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The debate over who should regulate AI has always been top-down. Tech giants say they want elected officials to set limits. But Washington has a hard enough time keeping up with targeted advertising and surveillance capitalism. U.S. states have AI regulatory proposals — often corresponding to large industrial use cases in their regions. European and Chinese authorities are also exploring ideas.
However, no one fully understands the capabilities of new technologies, which makes finding the perfect, purpose-designed solution difficult.
But one group has just made significant progress in building some new guardrails — the Writers Guild of America, which represents prominent Hollywood writers who have just struck deals to return to work. In addition to higher wages, residual funds, and minimum wage for employees, the authors also got something arguably more important: new rules about how the entertainment industry can and cannot use artificial intelligence.
These rules apply to any project using unionized writers, who can decide whether they want to use artificial intelligence in their writing. Studios must also disclose to writers whether any material provided to them was generated by artificial intelligence – which cannot be used to undermine the writers’ own intellectual property.
This is a big deal. First, it shows that AI can actually be regulated. While technologists like to act like they’re begging Washington to step in so their new products and services don’t blow up the world, the truth is they’re spending billions trying to draw a regulatory line that will let them get as much as possible Legal protections address possible problems as much as possible while also allowing them to continue to innovate. For CEOs, stakeholder concerns are far less important than keeping up with their peers in Silicon Valley and China.
The second reason this agreement is important is that these new rules are not being implemented from the top down, but from the bottom up. Workers who use new technology on a daily basis have a good understanding of how to contain it appropriately.
“Workers know something,” said Amanda Ballantyne, director of the AFL-CIO Technology Institute, who I discussed these developments with last week at the Code for Artificial Intelligence conference in Southern California. . “Unions have a long history of using the knowledge of working people to create better rules around safety, privacy, health and human rights.”
She noted that unions were critical to the rollout of other transformative technologies, such as electricity, helping to shape new industrial systems to improve safety and productivity. The success of the Tennessee Valley Authority project in the 1930s was largely due to the input of the International Brotherhood of Electrical Workers, an organization that grew in step with new technologies. The union has made a series of recommendations to the government on how best to organize a major project to electrify rural areas in the south. Unions were also key to the successful industrialization efforts in World War II and set some of the subsequent factory standards.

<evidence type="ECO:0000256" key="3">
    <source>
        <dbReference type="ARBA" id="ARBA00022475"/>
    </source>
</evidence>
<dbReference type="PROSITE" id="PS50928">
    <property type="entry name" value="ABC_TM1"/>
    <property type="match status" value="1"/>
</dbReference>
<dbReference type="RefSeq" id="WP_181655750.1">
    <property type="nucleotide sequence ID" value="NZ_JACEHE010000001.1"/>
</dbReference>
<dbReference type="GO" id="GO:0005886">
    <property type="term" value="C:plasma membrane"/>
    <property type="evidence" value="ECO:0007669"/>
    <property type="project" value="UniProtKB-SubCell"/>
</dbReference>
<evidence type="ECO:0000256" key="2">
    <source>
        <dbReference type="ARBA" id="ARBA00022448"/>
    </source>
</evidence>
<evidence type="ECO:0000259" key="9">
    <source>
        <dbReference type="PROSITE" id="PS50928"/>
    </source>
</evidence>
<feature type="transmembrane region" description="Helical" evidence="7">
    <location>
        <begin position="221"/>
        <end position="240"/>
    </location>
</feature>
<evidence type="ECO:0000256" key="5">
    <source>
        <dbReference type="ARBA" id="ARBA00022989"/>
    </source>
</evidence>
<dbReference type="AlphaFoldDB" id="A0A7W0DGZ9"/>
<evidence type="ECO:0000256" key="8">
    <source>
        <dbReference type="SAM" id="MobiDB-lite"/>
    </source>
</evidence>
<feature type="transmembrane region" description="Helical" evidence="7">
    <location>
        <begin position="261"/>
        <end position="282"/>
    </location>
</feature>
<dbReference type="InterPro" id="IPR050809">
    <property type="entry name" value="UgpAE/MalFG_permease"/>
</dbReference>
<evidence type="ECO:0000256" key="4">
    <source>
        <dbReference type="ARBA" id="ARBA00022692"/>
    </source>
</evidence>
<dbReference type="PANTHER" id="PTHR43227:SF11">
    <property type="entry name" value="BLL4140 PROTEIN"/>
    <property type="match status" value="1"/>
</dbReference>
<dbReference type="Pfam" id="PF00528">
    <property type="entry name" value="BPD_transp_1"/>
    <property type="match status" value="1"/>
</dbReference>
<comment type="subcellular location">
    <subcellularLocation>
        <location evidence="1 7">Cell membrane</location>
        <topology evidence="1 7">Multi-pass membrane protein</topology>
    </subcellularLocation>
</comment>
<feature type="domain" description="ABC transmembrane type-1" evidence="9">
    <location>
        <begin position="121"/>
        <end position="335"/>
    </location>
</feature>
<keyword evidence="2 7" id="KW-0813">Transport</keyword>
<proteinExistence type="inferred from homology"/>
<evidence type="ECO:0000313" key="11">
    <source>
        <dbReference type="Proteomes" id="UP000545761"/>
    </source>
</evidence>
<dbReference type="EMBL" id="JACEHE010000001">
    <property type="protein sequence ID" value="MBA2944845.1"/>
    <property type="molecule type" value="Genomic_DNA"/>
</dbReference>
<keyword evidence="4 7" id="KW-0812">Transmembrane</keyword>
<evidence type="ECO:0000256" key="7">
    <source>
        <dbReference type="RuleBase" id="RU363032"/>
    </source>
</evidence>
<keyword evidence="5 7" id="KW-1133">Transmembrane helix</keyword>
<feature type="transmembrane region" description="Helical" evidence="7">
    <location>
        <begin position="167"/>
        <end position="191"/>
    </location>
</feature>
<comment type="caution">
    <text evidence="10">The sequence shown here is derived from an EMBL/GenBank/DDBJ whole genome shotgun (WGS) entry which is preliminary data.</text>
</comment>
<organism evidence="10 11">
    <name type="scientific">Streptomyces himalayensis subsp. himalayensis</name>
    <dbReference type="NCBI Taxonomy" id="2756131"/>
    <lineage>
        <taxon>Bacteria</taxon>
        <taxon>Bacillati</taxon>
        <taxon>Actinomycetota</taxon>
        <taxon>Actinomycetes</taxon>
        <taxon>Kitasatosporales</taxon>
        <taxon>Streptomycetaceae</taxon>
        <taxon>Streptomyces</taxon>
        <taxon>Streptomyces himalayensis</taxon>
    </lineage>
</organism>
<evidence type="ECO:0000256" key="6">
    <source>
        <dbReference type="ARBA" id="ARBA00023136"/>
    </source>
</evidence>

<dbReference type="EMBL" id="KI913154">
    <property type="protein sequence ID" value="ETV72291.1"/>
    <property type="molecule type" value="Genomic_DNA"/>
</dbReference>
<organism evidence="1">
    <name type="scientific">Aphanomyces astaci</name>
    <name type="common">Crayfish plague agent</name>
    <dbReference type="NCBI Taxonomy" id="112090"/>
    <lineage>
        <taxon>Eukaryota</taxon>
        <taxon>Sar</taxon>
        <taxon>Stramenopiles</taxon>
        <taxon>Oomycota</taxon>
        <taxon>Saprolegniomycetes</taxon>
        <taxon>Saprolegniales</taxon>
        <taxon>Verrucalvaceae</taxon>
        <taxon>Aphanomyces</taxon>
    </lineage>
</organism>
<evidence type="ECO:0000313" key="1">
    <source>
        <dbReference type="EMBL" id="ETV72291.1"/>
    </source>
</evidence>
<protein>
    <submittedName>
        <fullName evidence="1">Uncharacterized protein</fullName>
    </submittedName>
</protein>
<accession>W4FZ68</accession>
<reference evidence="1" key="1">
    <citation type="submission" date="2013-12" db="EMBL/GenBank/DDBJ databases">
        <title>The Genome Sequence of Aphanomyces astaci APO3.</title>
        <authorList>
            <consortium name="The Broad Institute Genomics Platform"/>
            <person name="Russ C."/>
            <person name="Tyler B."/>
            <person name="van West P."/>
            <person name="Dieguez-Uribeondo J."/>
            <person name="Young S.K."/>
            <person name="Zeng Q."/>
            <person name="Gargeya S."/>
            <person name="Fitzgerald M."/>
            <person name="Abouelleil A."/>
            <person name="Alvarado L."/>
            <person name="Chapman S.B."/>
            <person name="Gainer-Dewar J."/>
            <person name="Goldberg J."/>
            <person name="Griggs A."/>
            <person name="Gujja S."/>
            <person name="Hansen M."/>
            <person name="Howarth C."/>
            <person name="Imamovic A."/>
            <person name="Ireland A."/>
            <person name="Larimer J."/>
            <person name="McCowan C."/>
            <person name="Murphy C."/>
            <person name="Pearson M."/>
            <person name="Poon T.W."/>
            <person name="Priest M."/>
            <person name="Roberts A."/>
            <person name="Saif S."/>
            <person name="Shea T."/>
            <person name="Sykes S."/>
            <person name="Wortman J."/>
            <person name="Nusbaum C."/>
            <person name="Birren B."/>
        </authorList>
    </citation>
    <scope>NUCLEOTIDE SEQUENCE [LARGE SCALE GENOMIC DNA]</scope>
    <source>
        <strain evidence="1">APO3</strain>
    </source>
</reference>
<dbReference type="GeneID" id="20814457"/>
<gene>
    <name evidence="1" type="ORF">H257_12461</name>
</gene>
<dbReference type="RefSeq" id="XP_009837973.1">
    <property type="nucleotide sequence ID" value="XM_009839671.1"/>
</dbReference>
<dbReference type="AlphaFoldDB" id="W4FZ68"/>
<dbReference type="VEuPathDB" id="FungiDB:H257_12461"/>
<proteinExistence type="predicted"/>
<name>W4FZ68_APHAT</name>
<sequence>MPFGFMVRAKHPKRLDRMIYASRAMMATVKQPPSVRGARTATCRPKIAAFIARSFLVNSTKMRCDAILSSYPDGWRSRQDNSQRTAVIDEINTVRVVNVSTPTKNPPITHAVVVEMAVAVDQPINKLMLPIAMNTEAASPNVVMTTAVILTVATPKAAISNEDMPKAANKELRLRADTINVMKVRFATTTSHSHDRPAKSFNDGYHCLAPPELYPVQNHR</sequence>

To the Germans and Japanese, the idea that workers “know something” is not surprising. In recent decades, both countries have adopted more collaborative workforce models to capture market share from the U.S. auto industry. Detroit is often criticized for not embracing Asian-style lean manufacturing methods sooner, but these systems rely on minute-by-minute collaboration between workers and managers, which requires trust — something often lacking in the United States.
Collective bargaining in the United States is contentious, and in some ways corporate America has the system it deserves—in the early days, companies chose to negotiate simply around pay, resisting production methods that involved sharing power. But that’s not necessarily the case with the relationship between workers and bosses when making decisions about new technologies like artificial intelligence. In fact, there is a strong argument that management should interview employees as new technologies are rolled out to understand which technologies help increase productivity, which ones undermine privacy, and which ones create new opportunities and challenges.
In the best case scenario, this could develop into a digital improvein which employees and management make incremental changes, slowly but surely working together to deepen their understanding of AI.
Most people understand that if AI is not anthropocentric and ultimately augments the human workforce, we are in for some very ugly politics. A recent academic study found that 80% of the U.S. workforce will have at least some job tasks changed by artificial intelligence. This is another reason to take a bottom-up approach to managing new technologies. Labor has day-to-day experience on the frontline of using AI and can help deliver the best skills training to ensure the new tool is a win-win.
Union-led regulation of artificial intelligence looks likely to spread. SAG-AFTRA, the union representing high-profile actors, is taking a closer look at writers’ AI deals, as are other labor groups. All this raises a broader discussion about unions as potential data stewards, protecting the interests of workers and citizens. In both areas, labor can serve as an effective check on big tech companies and big countries.